It’s the season for reflection – on life’s blessings, paths taken and untaken, and the forms of life we are creating. Here I wish to share a few glimpses of Taos Institute activities this past year. This isn’t so easy; the network of Associates now spans the globe, and the innovative initiatives are countless. How does one describe all the stars in the heavens? So, in this brief space, I shall touch only lightly on some major constellations.
Surely the most striking offering was the summer conference in Drammen, Norway, Beyond the Therapeutic State, Collaborative Practices for Individual and Social Change. The hope was to move beyond the culturally devastating reliance on diagnosis and drugs, and to share collaborative alternatives. The rousing discussions were sparked not only by therapists and scholars, but from many people who had been abused by the present system of “mental health.” Video excerpts of the conference can be found at
On the organizational side, Taos teamed up with the Danish consulting firm, Rambol Attractor, to offer its fourth Summer Institute on systemic/constructionist ideas and practice. The mixture of academics, consultants, and professionals from both the private and public sectors produced lively and productive dialogue. The fifth Summer Institute will take place in Copenhagen in early July, 2015.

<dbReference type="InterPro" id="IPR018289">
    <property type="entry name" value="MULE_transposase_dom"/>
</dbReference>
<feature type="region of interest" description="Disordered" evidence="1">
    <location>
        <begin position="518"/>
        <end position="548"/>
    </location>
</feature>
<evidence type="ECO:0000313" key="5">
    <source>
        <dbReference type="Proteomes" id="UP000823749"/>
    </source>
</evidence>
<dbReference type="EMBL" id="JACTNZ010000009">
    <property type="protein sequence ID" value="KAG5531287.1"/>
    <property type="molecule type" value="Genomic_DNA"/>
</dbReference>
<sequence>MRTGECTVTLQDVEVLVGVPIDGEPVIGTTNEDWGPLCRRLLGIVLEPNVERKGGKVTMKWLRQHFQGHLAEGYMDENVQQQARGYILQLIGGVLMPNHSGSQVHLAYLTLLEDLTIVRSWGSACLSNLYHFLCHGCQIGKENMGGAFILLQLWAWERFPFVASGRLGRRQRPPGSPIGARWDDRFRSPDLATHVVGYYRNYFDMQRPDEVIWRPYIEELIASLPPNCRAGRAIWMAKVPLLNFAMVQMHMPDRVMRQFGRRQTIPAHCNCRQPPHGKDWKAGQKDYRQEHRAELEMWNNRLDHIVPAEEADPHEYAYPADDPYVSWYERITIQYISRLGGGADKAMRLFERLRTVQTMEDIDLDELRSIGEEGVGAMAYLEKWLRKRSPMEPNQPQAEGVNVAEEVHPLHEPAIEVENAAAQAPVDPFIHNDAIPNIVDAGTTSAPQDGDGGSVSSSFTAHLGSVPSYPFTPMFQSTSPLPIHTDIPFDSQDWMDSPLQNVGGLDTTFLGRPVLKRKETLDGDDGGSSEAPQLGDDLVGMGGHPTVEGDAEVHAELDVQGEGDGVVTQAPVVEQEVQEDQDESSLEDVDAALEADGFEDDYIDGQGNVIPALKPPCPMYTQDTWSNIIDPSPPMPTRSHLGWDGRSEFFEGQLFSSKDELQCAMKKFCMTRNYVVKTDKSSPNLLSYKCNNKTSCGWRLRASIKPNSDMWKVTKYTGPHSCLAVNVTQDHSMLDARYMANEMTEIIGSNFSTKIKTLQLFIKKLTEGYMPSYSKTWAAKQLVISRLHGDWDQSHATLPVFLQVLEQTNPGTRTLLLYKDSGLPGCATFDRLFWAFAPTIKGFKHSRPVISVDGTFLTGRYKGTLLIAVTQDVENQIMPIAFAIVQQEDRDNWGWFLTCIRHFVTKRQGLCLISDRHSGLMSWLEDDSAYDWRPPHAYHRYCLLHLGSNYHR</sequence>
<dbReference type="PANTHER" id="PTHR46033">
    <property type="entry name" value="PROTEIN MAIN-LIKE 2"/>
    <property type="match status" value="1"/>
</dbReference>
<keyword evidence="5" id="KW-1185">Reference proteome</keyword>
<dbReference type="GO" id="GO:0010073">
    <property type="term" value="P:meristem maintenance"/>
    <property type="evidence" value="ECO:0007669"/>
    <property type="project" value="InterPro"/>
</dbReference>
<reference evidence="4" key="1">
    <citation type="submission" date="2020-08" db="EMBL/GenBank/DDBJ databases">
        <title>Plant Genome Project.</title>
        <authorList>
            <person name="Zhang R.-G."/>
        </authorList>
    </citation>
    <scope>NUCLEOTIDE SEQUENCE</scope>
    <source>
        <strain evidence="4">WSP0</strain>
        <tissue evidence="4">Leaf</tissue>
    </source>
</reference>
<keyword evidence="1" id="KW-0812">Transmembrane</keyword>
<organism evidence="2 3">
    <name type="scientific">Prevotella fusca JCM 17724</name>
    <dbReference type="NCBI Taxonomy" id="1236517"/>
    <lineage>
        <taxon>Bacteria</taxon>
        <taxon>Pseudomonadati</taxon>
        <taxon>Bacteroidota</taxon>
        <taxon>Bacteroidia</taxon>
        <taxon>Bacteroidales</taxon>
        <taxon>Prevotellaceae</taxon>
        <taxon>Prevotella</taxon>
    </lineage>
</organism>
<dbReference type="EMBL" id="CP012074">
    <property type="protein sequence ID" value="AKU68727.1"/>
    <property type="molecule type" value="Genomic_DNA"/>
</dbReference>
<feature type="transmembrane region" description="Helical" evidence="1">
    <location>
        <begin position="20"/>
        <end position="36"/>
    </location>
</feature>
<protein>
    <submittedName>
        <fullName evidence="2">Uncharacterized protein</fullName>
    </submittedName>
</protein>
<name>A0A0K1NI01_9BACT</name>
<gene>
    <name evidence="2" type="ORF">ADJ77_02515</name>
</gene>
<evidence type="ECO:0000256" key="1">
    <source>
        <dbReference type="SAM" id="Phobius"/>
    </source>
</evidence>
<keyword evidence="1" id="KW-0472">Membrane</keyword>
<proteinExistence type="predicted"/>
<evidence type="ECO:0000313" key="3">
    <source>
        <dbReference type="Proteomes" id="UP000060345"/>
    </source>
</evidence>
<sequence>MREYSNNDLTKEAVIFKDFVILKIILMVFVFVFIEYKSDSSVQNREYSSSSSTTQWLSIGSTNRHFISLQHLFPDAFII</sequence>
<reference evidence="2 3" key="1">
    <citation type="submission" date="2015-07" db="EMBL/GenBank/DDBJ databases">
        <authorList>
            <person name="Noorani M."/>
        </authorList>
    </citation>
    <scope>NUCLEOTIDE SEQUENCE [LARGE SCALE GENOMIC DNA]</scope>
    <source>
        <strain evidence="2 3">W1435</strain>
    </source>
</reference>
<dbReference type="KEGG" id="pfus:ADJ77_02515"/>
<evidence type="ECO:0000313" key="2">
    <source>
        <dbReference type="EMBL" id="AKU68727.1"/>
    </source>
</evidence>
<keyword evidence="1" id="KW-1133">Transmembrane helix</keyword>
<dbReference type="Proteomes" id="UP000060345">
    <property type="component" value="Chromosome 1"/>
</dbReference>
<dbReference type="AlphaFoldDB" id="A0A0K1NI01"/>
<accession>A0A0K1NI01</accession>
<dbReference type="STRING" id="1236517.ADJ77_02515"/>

Given this year’s concentration of conferences in Europe, perhaps it should be no surprise that the European Associates have now given birth to the Taos Institute Europe (TIE). Headed up by Jakob Norlem, a Danish leadership development specialist, the Europeans are energetically developing plans for conferences, workshops, and educational programs. A preview of their work was offered in a fall symposium in Prague on relational research. You can join or keep up with TIE activities at www.taosinstituteeurope.com.
At the same time, the Latin American countries are now organizing Taos related events. This effort, currently chaired by Rocio Chaveste and Papusa Molina from the Kanankil Institute in Merida, Mexico, is rich in potential. Soon we should hear more from the Taos Institute Latin America (TILAC).
One of the most exciting events of the year was the launching of a Masters of Social Science degree program in Relational Leading. In this case Taos teamed up with the Professional Development Foundation in London. This two-year, on-line program is primarily tailored for practitioners, and features course work in social construction, collaborative practices, and relational leading. The thesis – typically some form of action research – is submitted to Middlesex University, where the degree is awarded. Participants are welcomed from around the world. Through the spectacular efforts of Ginny Belden-Charles, the director of the program, and her stellar colleagues, Kristin Bodiford, Saliha Bava and Celiane Camargo-Borges, the first cohort is up and running. Ginny would welcome inquiries about the new classes next fall (firstname.lastname@example.org).